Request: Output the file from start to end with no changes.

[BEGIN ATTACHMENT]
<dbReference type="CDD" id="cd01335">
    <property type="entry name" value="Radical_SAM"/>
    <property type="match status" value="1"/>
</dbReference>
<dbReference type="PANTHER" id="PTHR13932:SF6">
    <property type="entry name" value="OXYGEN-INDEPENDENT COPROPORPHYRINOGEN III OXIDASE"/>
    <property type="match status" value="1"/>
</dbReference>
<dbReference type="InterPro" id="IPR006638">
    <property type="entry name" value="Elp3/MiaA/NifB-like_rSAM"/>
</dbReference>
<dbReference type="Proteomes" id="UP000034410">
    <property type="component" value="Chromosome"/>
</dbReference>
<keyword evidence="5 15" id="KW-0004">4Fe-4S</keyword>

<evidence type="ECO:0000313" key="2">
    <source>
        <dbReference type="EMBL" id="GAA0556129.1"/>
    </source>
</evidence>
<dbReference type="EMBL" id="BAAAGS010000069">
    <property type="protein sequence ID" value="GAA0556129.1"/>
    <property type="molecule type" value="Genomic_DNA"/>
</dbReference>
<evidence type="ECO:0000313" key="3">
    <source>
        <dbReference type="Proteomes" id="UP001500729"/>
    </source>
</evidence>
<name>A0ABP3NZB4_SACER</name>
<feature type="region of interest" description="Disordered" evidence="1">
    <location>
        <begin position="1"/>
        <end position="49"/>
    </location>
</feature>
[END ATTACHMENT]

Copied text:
<dbReference type="CDD" id="cd01335">
    <property type="entry name" value="Radical_SAM"/>
    <property type="match status" value="1"/>
</dbReference>
<dbReference type="PANTHER" id="PTHR13932:SF6">
    <property type="entry name" value="OXYGEN-INDEPENDENT COPROPORPHYRINOGEN III OXIDASE"/>
    <property type="match status" value="1"/>
</dbReference>
<dbReference type="InterPro" id="IPR006638">
    <property type="entry name" value="Elp3/MiaA/NifB-like_rSAM"/>
</dbReference>
<dbReference type="Proteomes" id="UP000034410">
    <property type="component" value="Chromosome"/>
</dbReference>
<keyword evidence="5 15" id="KW-0004">4Fe-4S</keyword>

<evidence type="ECO:0000313" key="2">
    <source>
        <dbReference type="EMBL" id="GAA0556129.1"/>
    </source>
</evidence>
<dbReference type="EMBL" id="BAAAGS010000069">
    <property type="protein sequence ID" value="GAA0556129.1"/>
    <property type="molecule type" value="Genomic_DNA"/>
</dbReference>
<evidence type="ECO:0000313" key="3">
    <source>
        <dbReference type="Proteomes" id="UP001500729"/>
    </source>
</evidence>
<name>A0ABP3NZB4_SACER</name>
<feature type="region of interest" description="Disordered" evidence="1">
    <location>
        <begin position="1"/>
        <end position="49"/>
    </location>
</feature>